Extreme climatic conditions are those falling in the upper or lower tenth percentile of the local period of record. North American hygrothermal datasets rely on such extremes in simulating climatic effects on building performance. Prior to 2012, WUFI employed customized 30-year hourly data provided by the U.S. Department of Energy for the 1961-1990 period of record. This dataset was supplemented with hourly rainfall data, providing hygrothermal years selected from the 10th percentile of the warmest and coolest years. The DOE-WUFI climate files represent composite Hygrothermal Reference Years, not contiguous weather years.
In 2011, ASHRAE 1325-RP developed Moisture Design Reference Years (MDRY) from hourly climate records for 100 locations in the United States and 7 locations in Canada. The current data include a collection of three ‘worst’ years for each location. ASHRAE 1325 recommends the third year, which corresponds to the 10th percentile for a 30-year dataset and a severity event that is expected to occur once in every 10 years. These MDRY’s represent Actual Meteorological Years (AMY) comprised from contiguous data for a given location.
Case Study: Miami, Florida; 1992
This study assessed climatic effects on a 2×6 framed stucco wall assembly configured for typical south Florida construction. The OSB moisture loading component faces northeast.
The chosen weather year was 1992, a year marked by Hurricane Andrew (August 24, 1992), one of the most devastating hurricanes in U.S. history. Climatic patterns for the south Florida region were atypical, having prolonged periods of drought and punctuated periods of heavy rainfall. Although unusual in terms of rainfall periodicity, 1992 was actually fairly ‘normal’ in terms of temperature and total rainfall (see 1992 rainfall & temperature graph).
Hygrothermal simulations were performed using hourly measured meteorological data for 1992, WUFI Cold Year, WUFI Warm Year, ASHRAE Year 1 (most severe year according to ASHRAE’s dataset selection), ASHRAE Year 2 (second most severe year according to ASHRAE’s dataset selection), and ASHRAE Year 3 (third most severe year according to ASHRAE’s dataset selection).
As expected, predicted moisture loading within OSB sheathing corresponded with periods of heavy rainfall in June, August/September, and November. For this particular location and assembly type, most of the climate datasets predicted similar peak relative humidity, however, the time period and duration of these peaks varied considerably. The same was generally true for the OSB water content. WUFI’s cold years are generally more severe than warm years for most assembly types and locations. Here, WUFI’s cold year provided peak RHs and moisture contents that were very similar to ASHRAE’s severe years.
Interestingly, ASHRAE Year 1 (i.e. most severe year according to ASHRAE’s dataset selection) was actually less severe than Year 3. This is probably due to the use of a northeast wall rather than a north wall assumed by the ASHRAE selection method. Still, it is easy to see that the rank order of ASHRAE’s three severe years will vary based on assembly type, orientation, and assumed failure criteria. ASHRAE Year 2 (not shown) yielded results that were lower than Year 3 but higher than Year 1.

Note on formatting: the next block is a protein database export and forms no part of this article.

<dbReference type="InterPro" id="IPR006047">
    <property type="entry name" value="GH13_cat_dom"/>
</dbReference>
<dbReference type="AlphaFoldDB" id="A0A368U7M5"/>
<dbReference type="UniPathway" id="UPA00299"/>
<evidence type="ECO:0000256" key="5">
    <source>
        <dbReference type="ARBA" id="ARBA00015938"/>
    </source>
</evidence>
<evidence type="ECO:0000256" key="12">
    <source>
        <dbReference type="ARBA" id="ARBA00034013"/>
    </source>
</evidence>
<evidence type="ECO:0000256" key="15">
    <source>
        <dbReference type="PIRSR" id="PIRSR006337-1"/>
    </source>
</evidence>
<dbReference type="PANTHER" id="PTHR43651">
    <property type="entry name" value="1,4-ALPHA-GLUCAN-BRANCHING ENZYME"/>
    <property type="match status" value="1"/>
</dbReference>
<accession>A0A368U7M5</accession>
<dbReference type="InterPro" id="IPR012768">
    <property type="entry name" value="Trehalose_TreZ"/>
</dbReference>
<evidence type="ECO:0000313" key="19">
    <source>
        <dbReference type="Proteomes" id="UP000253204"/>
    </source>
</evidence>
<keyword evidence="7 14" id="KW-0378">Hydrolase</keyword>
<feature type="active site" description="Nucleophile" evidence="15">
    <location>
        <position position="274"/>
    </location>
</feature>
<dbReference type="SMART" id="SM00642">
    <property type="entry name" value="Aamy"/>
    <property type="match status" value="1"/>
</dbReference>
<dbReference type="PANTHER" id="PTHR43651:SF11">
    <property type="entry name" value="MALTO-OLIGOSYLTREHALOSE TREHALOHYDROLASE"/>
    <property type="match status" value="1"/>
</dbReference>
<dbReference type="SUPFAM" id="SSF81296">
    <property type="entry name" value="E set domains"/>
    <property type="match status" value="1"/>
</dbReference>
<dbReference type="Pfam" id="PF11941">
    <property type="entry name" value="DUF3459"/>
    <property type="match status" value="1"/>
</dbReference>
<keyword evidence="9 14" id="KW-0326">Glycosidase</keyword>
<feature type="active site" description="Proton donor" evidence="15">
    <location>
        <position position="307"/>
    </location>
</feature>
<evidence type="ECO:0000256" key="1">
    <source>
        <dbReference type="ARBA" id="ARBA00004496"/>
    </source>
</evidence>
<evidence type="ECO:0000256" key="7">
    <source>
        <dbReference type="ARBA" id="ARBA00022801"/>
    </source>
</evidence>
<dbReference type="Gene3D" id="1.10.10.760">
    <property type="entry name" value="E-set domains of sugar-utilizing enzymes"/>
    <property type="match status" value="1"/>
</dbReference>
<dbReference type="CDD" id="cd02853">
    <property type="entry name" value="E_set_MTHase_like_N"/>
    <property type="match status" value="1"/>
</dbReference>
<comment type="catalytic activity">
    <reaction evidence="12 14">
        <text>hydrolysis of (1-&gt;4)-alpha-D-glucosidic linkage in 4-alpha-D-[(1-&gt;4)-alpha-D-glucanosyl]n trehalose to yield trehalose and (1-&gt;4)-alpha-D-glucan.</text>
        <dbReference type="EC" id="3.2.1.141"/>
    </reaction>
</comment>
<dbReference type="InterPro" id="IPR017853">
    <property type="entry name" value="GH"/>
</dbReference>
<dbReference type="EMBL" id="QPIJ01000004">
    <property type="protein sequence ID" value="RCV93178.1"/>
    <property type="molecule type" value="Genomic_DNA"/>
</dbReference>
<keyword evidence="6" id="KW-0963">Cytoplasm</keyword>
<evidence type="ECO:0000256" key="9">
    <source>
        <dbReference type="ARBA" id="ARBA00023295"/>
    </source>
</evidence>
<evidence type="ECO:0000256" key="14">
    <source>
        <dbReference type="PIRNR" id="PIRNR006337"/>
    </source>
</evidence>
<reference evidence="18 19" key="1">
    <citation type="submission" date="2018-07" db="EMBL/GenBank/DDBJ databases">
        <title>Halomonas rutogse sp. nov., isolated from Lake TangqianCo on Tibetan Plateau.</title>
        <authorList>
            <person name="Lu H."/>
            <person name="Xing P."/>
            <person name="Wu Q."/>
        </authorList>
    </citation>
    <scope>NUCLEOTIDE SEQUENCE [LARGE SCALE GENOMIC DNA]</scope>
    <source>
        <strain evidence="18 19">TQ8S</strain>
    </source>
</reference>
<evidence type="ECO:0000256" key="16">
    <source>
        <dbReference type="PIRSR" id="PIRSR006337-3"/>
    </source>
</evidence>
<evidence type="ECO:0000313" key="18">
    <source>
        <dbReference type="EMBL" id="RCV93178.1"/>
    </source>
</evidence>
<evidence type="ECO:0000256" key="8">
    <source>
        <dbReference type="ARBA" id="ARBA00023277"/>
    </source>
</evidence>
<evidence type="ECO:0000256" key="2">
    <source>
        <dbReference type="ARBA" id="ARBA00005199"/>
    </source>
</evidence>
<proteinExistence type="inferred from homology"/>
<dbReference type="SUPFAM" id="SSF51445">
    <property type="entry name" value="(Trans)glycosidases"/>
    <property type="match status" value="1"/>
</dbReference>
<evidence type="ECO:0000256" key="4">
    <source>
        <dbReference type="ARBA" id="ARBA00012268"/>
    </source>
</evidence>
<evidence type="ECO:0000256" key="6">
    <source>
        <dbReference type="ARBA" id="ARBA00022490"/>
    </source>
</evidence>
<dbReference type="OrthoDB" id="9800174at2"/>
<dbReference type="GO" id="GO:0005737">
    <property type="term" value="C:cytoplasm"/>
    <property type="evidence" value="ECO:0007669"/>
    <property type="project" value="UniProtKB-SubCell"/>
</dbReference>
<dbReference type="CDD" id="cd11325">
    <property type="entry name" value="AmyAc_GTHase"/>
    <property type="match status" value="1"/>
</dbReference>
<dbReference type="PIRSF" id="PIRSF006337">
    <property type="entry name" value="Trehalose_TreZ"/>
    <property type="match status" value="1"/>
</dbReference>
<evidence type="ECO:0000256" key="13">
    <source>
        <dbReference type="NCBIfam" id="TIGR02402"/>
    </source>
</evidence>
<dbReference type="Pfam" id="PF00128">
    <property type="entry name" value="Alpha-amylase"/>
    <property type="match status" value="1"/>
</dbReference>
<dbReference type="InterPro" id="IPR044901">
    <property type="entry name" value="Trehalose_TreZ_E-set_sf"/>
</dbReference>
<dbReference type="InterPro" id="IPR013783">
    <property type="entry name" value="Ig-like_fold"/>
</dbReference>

The 1992 weather year was fairly typical in terms of annual temperature and overall rainfall totals. Still, climatic patterns in 1992 yielded hygrothermal conditions that were more in keeping with extreme years (ASHRAE Years 1 and 3). Obviously, Hurricane Andrew was a very significant event as it increased moisture loads prior to even greater rainfall events in November, which were 10 inches greater from than its 30-year November average. WUFI’s Cold Year as well as ASHRAE’s Year 3, which were both derived from 1961-1990 data, provided a good predictor of this November 1992 extreme.
Although the modeled wall assembly performed similarly under all datasets, the results underscore the need for comparing multiple climate conditions when performing robust analyses. Furthermore, one should not rely on the rank order of the ASHRAE weather years, especially when deviating from the assumed north orientation. Obviously, annual extremes in parameters such as temperature, rainfall, RH, wind, and cloud cover/solar radiation are important when assuming ‘representative’ extreme years. But equally important are extremes in weather patterns for a given contiguous year, including frequency, periodicity, and duration of critical climatic events.
Unlike energy modeling, where simulations focus on long-term performance under typical temperature patterns, hygrothermal datasets emphasize atypical or extreme conditions. This is the preferred approach for moisture-control design as the purpose of hygrothermal modeling is to evaluate failure tendencies. Nonetheless, the approach is at odds with the assumptions made by ASHRAE 160-2009, which states, “An international consensus has emerged that the analysis should be predicated on loads that will not be exceeded 90% of the time. This standard adopts this approach.” Some hygrothermal modelers are critical of extreme datasets, especially when used in conjunction with ASHRAE 160’s evaluation criteria and the 1% wind-driven rain fraction. They claim unrealistic conditions, if not insurmountable odds. But decades of failed buildings tells us otherwise. The use of extreme climate datasets, including AMY data, provides an important tool in robust resilient design. Failure to embrace these ‘conservative’ measures can yield surprisingly negative results.